Trump-Kim Singapore summit: Talks off to positive start after one-on-one meeting
Shortly before 10am, the leaders came out of the library at the Capella Singapore hotel on Sentosa island where they met for about 45 minutes, and walked to a balcony to smile and wave at the gathered media
When asked how he felt, Mr Trump said: "I feel really great. We’re going to have a great discussion and, I think, tremendous success. It will be tremendously successful. And it's my honour. And we will have a terrific relationship, I have no doubt."
Mr Kim said: "It was not easy to get here. The past worked as fetters on our limbs, and the old prejudices and practices worked as obstacles on our way forward. But we overcame all of them, and we are here today".
As they were walking on the colonnade of the Capella hotel, Mr Kim, who is Chairman of the State Affairs Commission, was heard telling Mr Trump through a translator: “I think the entire world is watching this moment. Many people in the world will think of this as a scene from a fantasy... science fiction movie.”
The day had started with a historic handshake between the two leaders at the summit venue.
At 9.03am, Mr Trump and Mr Kim strode into the courtyard at the hotel from separate sides, stood face to face for the first time and shared a 12-second handshake against a backdrop of American and North Korean flags.
The moment - tightly choreographed, with both men walking out at exactly the same time - was the culmination of weeks of uncertainty, false starts and finally, frenetic preparations on the part of the US, North Korea and Singapore.
The leaders then appeared to share a few light-hearted words as they walked down a corridor to the hotel's library.
They met for around 45 minutes in the one-on-one meeting with just translators present. Mr Trump and Mr Kim then moved on to a different room for an expanded bilateral meeting and working lunch.
The two delegations are sitting across a nearly 80-year-old, 4.3m-long teak wood table formerly used by the Chief Justice of Singapore in the daily administration of the court. It has been loaned by the Singapore National Gallery to the US Embassy.
The US delegation includes Secretary of State Mike Pompeo, Chief of Staff John Kelly and National Security Adviser John Bolton. White House Press Secretary Sarah Sanders, US Ambassador to the Philippines Sung Kim, and National Security Council senior director for Asia Matt Pottinger will join the working lunch.
The North Korean delegation includes vice-chairman of the central committee of the ruling Workers' Party of Korea, Mr Kim Yong Chol, party vice-chairman and director of North Korea's International Affairs Department Ri Su Yong, Foreign Minister Ri Yong Ho and North Korean Vice-Foreign Minister Choe Son Hui.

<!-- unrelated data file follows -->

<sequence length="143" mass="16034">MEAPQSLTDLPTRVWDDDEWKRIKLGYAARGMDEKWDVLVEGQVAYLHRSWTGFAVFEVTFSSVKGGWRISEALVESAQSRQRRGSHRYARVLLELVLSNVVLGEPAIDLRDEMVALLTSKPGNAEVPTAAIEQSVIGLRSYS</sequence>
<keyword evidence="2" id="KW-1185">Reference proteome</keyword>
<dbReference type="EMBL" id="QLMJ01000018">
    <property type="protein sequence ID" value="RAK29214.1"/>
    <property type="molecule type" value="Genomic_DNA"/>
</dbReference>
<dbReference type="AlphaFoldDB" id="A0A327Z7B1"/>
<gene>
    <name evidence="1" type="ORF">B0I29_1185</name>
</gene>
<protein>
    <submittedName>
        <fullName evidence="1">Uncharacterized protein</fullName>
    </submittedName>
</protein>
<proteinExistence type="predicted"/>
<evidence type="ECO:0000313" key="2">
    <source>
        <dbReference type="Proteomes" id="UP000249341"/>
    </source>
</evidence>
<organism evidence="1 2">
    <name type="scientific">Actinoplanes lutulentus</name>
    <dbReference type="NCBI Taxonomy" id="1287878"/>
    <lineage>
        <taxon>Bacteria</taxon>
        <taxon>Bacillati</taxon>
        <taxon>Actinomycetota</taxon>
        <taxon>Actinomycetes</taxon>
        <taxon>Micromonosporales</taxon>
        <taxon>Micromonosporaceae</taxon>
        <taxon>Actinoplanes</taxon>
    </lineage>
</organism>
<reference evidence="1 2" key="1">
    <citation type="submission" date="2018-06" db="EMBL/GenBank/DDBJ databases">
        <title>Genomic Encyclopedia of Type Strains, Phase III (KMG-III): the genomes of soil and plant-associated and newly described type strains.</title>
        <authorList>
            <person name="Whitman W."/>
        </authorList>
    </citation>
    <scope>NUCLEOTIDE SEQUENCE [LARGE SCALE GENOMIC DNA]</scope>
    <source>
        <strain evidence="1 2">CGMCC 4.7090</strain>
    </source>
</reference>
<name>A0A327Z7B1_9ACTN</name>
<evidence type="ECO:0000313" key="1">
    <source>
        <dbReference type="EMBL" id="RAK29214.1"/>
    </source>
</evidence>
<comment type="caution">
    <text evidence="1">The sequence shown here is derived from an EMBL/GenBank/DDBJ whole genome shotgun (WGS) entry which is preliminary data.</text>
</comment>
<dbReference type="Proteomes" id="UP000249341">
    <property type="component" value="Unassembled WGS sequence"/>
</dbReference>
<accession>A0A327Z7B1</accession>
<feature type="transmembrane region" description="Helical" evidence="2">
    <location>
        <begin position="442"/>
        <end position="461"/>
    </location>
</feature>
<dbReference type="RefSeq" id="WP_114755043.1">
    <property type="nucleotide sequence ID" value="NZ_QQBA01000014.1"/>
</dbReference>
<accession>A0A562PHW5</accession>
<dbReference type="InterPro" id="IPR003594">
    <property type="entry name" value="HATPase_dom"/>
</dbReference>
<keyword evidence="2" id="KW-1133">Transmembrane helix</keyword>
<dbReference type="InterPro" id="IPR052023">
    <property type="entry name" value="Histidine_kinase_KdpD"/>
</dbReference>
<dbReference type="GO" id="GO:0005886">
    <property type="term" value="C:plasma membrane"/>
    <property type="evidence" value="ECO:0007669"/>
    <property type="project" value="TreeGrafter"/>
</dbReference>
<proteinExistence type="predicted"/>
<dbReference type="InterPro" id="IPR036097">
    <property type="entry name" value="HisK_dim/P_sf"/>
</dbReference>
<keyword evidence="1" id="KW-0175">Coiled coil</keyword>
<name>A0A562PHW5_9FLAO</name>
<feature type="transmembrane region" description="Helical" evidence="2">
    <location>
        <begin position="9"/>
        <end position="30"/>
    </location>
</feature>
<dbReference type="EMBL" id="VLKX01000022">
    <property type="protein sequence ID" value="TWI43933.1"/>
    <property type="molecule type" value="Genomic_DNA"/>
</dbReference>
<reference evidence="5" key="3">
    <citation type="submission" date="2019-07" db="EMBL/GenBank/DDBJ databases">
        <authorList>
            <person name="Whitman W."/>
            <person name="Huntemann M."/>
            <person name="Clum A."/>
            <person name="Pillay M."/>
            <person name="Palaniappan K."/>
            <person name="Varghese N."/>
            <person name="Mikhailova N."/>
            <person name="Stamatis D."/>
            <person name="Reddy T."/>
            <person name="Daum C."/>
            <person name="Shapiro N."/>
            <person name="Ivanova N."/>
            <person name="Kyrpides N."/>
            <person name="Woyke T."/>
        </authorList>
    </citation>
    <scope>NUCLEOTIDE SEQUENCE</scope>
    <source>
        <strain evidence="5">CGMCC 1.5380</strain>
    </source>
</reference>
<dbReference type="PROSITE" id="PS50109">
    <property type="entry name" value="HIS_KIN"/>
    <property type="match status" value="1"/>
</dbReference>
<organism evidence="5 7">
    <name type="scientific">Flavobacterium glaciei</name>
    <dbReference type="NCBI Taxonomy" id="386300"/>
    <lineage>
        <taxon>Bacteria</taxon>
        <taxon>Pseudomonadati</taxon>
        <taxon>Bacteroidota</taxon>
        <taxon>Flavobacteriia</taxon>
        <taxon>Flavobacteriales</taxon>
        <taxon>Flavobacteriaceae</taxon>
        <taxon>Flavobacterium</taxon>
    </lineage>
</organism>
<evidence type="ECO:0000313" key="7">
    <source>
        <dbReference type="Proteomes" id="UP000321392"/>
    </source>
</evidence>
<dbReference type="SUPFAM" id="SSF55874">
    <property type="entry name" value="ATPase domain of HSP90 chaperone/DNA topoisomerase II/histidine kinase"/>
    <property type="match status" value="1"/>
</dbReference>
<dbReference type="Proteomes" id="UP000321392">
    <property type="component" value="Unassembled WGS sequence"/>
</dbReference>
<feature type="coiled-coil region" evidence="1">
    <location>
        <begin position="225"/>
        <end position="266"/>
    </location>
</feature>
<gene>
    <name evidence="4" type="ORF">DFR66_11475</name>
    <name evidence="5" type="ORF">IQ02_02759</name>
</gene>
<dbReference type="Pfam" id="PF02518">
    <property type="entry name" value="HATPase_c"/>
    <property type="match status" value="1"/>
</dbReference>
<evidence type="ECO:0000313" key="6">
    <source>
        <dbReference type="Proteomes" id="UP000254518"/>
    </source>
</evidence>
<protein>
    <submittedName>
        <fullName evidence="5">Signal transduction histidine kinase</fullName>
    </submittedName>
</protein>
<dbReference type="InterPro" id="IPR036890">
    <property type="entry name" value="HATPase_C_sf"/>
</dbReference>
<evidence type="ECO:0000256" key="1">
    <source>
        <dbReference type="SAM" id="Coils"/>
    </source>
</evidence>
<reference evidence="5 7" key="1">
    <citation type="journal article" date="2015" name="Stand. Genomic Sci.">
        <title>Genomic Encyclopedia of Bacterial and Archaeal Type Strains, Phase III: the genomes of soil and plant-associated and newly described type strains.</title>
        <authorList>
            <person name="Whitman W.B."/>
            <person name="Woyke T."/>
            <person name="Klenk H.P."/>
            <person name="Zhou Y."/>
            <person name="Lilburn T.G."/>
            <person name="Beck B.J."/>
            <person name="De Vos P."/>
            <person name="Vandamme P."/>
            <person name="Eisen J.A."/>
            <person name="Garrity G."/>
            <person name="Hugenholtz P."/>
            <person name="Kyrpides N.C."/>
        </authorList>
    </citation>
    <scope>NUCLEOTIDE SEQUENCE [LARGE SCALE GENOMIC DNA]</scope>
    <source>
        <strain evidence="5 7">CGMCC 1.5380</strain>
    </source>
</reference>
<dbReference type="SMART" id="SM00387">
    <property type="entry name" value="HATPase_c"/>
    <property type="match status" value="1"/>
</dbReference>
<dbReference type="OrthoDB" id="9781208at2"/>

North Korea's Ms Choe and US Ambassador Kim led a working-level meeting at The Ritz-Carlton, Millenia Singapore hotel on Monday morning (June 11) to finalise details of the summit.
Expectations of what the summit could producerun the gamut, with observers expecting both leaders to take a flexible approach.
While there has been talk of a denuclearisation deal in exchange for security guarantees and a treaty formally ending the Korean War, experts think the more likely outcome is a broad agreement without set targets - similar to the one released after Mr Kim met South Korean President Moon Jae In in April.
Mr Trump, who has described the talks as a "one-time" shot at peace, has said the summit could end up just being a first date of sorts - the start of a long process.
"I think the minimum would be a relationship. We'd start at least a dialogue," he said as he was departing the Group of Seven (G-7) summit in Canada on Sunday.
The contentious nature of the G-7 talks has led to speculation that the American President could be under pressure to produce a successful meeting on Tuesday.
Reports suggest the two leaders could issue mutual invites to Pyongyang and the White House.
Earlier concerns that the summit could end abruptly now appear unfounded. Mr Trump has said he would know how well it was going within a minute of meeting Mr Kim.
"You know the way they say you know if you're going to like somebody in the first five seconds? Well, I think that very quickly I'll know whether or not something good is going to happen... And if I think it won't happen, I'm not gonna waste my time - I don't want to waste his time."